Tag Archives: digital

A beginner’s guide to VPS hosting for business

Creating a business today often involves having an existing presence in both the physical and digital spaces. This means we’re not just dealing with papers, but data too. We conduct meetings face-to-face but can also use the likes of Skype and Facetime, communicating with anyone around the world in real-time. Our concerns should therefore extend in this direction, too. We must take into account that we’re no longer merely protecting the tangible assets within a business – we also have a responsibility to data that can be stored, moved and utilised in a digital way.

To this end, we should consider how we’ve set up our offices so that they can make use of the digital world effectively. In a world where someone can run an entire business from their smartphone and order groceries without leaving the couch, we need to be more on the ball than ever when it comes to working with digital tools.

Digital workspace

Working in a central location, according to set times, was designed to create a productive environment. Everyone is there, able to collaborate, feed each other information and hopefully produce the highest quality product they can, in the shortest time possible. However, today’s digital workspace shows up a lot of the problems we sometimes didn’t realise we had.

As Forbes notes, tying people to a physical time and space can actually be counter-productive.

“There’s objective evidence to show that greater flexibility for your workforce leads to higher levels of productivity, and digital environments provide that flexibility. Your workers can log on during the hours they feel most productive, engage with others at their leisure (thanks to new systems of communication that allow for delayed responses), and address items when they feel it’s most appropriate.”

If we have questions, we can either leave an email or instant message someone. Even before the many methods of communication available to us today, phonecalls were still a possibility.

A digital workspace also allows for more, not less, accountability. We can track work times, current tasks and a range of other aspects relevant to oversight. We no longer have to only rely on an employee’s word – we have evidence at our fingertips, using management tools.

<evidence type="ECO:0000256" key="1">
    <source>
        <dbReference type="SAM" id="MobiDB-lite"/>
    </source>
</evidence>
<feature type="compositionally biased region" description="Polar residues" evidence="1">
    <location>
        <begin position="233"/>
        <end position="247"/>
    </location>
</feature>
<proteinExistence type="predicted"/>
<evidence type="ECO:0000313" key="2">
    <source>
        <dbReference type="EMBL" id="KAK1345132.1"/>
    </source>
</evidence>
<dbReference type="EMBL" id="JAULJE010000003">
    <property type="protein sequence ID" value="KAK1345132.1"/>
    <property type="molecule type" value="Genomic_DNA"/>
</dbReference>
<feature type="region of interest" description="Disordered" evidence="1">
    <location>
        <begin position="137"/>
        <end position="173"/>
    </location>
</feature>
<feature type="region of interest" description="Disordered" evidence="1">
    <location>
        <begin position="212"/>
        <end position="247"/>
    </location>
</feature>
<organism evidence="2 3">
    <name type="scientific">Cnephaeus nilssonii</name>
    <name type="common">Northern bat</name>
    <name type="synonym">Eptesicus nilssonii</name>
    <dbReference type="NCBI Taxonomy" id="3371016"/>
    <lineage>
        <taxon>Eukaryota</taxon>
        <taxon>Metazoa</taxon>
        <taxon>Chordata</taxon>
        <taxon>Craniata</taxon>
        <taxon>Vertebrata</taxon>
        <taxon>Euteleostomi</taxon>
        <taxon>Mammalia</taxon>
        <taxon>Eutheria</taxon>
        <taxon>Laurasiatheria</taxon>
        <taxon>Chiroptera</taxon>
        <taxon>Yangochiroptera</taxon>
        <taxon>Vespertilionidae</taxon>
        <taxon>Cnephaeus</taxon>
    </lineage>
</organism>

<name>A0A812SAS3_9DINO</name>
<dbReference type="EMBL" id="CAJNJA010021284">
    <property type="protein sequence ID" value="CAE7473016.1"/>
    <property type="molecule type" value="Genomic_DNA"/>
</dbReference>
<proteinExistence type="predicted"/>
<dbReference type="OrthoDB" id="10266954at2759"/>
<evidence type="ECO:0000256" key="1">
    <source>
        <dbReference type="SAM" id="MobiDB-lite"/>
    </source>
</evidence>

The world also moves faster than ever before. Today we’re no longer restricted to clients only in our town, city or country. We can run projects, deals and other operations for anyone all over the world. As individuals, we can even freelance for whomever will have us, thanks to internet connectivity.

Of course, as with all things we create, there are dangers. This is where we need to consider the importance of cyber security and VPS hosting.

What is cyber security?  

Just as we have security for office spaces, such as alarms and door locks, so we require security for our digital spaces.. As What Is defines it: “Cybersecurity is the body of technologies, processes and practices designed to protect networks, computers, programs and data from attack, damage or unauthorized access.”

Part of cyber security involves considering how to secure the networks and applications we work on. This is why VPS hosting has become incredibly important.

What is VPS hosting?

VPS stands for “virtual private server”. Often when we use online tools, we end up sharing part of a server to access these online tools (for example, people who use the free WordPress site are sharing part of the overall server while running their blog. Their data must be stored somewhere and it’s not only on their computer.) But, for businesses, this can be a mistake, since we need fast, immediate access to tools and services. If the shared server goes down, everyone loses out. A VPS can help. As Techopedia defines it:

“The concept of a virtual private server can be better explained as a virtual machine that caters to the individual needs of a user just as a separate physical computer that is dedicated to a particular user. The virtual dedicated server provides the same functionality and privacy as that of a normal physical computer.”

A VPS can connect shared web hosting services with dedicated hosting services. Because these servers can have their own copy of the OS (operating system), “VPS provides the user with super-user privileges in the operating system.” We have complete freedom when it comes to VPS, thus minimising the dangers of outside interference.

Of course, many wonder how to setup VPS hosting but there are plenty of companies who install and manage it for us. The question we should be asking is what is VPS hosting used for.